Cool season grasses like tall fescues, and some Kentucky bluegrasses are the most common grasses found throughout Kansas with the exception of the southern and western regions of the state, where bermuda grass, zoysia grass, and native grasses like Buffalo grass are most common.
Tall fescue is the most popular grass that you will find throughout Kansas lawns. It is a cool season grass that greens up in the early spring and stays green until late fall. Tall fescue is shade and drought tolerant and does not submit easily to disease pressure making it an attractive lawn in Kansas when seeded at the correct rate, mowed, watered and fertilized correctly. Fine fescue varieties are more shade and cold tolerant and may be a better fit for colder areas of the state.
The best time for planting tall fescue seed in Kansas is between Aug. 25 and Oct. 10. Keep in mind that lawns seeded within a week of Labor Day are more likely to fill in completely for winter and produce a thicker, denser turf appearance for the following spring compared to lawns seeded in October. You want to seed in the late summer because the warmer temperatures accompanied with adequate water will promote good grass seed germination. Seed at 6 to 8 pounds per 1,000 square feet under a well prepared soil.
Tall fescue grows rapidly and needs frequent mowing, especially during the summer. Mow frequently making sure not to cut off more than one third of the grass height which will prevent unsightly scalping of your grass. Apply 1-1.5 lbs/1,000 sq ft of nitrogen in September and November and in May only apply one pound of nitrogen per 1,000 square feet.
This grass spreads by underground rhizomes and comes in many various forms with varieties that differ in color, texture, density, disease resistance and mowing heights. Kentucky bluegrass grows best in well-drained, moist, fertile soils, and in full sun but will tolerate some shade. With proper management, bluegrass can produce and lush, green beautiful lawn and that is why it is widely used in the northern half of the United States. However, bluegrass is not as drought and heat tolerant as your tall fescues and warm season grasses and therefore does not grow as well during Kansas summers.
Good soil preparation is very important when planting Kentucky bluegrass seed. (Visit the soil preparation and planting grass seed page for detailed instructions.) September is the best time to plant bluegrass seed because of warm soil temperatures and low weed competition.
Plant at 3 pounds per 1,000 square feet or 1.5 pounds per 1,000 square feet for over-seeding projects. Kentucky bluegrass grows best when mowed at a height of 2 to 3 inches and for low maintenance lawns should be fertilized twice a year. One pound nitrogen per 1,000 square feet in September and another application at the same rate in November. One more pound of nitrogen in late April or early May is recommended. (Click here for more information on grass fertilizer.)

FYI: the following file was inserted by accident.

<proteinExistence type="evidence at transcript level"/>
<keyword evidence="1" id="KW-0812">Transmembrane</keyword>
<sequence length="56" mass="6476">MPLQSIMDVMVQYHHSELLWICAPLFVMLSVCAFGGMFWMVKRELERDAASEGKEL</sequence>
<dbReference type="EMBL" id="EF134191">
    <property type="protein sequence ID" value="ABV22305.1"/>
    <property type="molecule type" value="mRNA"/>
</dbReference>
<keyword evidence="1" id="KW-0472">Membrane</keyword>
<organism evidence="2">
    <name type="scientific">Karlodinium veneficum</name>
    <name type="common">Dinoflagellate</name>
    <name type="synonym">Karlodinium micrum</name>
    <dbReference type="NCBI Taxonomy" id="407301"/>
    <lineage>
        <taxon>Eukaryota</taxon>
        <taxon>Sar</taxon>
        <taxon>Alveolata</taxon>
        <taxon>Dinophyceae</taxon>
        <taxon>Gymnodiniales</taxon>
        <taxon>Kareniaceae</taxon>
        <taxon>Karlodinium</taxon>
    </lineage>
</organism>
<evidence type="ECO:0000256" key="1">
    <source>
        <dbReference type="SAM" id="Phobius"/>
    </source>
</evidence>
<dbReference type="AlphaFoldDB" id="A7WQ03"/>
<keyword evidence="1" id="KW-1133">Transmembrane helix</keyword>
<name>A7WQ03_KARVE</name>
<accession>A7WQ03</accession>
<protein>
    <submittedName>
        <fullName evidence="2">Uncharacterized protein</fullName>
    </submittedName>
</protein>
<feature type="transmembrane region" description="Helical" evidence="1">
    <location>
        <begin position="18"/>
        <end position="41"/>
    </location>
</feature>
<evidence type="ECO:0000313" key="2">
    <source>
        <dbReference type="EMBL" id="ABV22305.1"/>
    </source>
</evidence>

This is a fine-bladed grass that grows aggressively and strongly bonds to the soil surface via surface runners with stolons and underground rhizomes. All varieties require sun and should be cut as low as possible (Some hybrid Bermudas can be mowed at very low heights). Bermuda grass looks best when thatch growth is managed well. Because of its vigorous growth, bermuda grass is extremely drought, heat, salt, and traffic tolerant. There are many seeded varieties of bermuda but all hybrid varieties must be established from vegetative plant parts (sod, stolons, and plugs), and not from seed.
If using a seeded variety, bermuda grass should be planted starting in mid-May and can be continued all the way up to July. Seeding rate should be planted at 1.5 – 2.0 pounds per 1,000 square feet. During the summer growing season, apply 2 pounds nitrogen per 1,000 square for low maintenance lawns and for a darker and greener bermuda lawn, apply up to 4 pounds nitrogen per 1,000 square feet. (Keep in mind that the more nitrogen applied, the faster bermuda grass will grow and the more it will need to be mowed.)
Zoysia grass may be hard to establish because of it slow growth and having a long dormant season, but once established, it can make a wonderful fine-textured turf cover. It can be established by vegetative parts and by seeds. The most common zoysia grass is a low maintenance turf grass whose leaf texture is like that of bermuda grass and like bermuda grass, forms stolons and rhizomes. Mow at ¾ to 1 ¼ inch. Zoysia leaves and stems are strong and rigid which enables it to handle a good deal of traffic when it is growing well during the hot summer season. With little water required, zoysia grass can grow well during the summer because of it’s heat and drought tolerance. It is more shade tolerant than bermuda grass but only in areas where it is warm year round. Zoysia grass suits well with low maintenance lawns where slow establishment is not a concern.
A true prairie grass with good heat and drought tolerance that is mostly established by vegetative plant parts but can be established by seed which are collected from female plants. Buffalograss is a fine textured grass that forms a dense turf with a light green color. It is not tolerant to sandy or salty soils and will not grow in shade. Buffalograss can be used for low maintenance lawns at 2500 to 7000 ft elevation and does not require a large amount of nitrogen or water. If plenty of water is supplied, buffalo grass can be cut at 1 ½ inches but for a truly low maintenance lawn, mow at 2 ½ to 3 inches during summer months.
For step-by-step instructions on soil preparation and planting grass, visit the Planting Grass Seed page.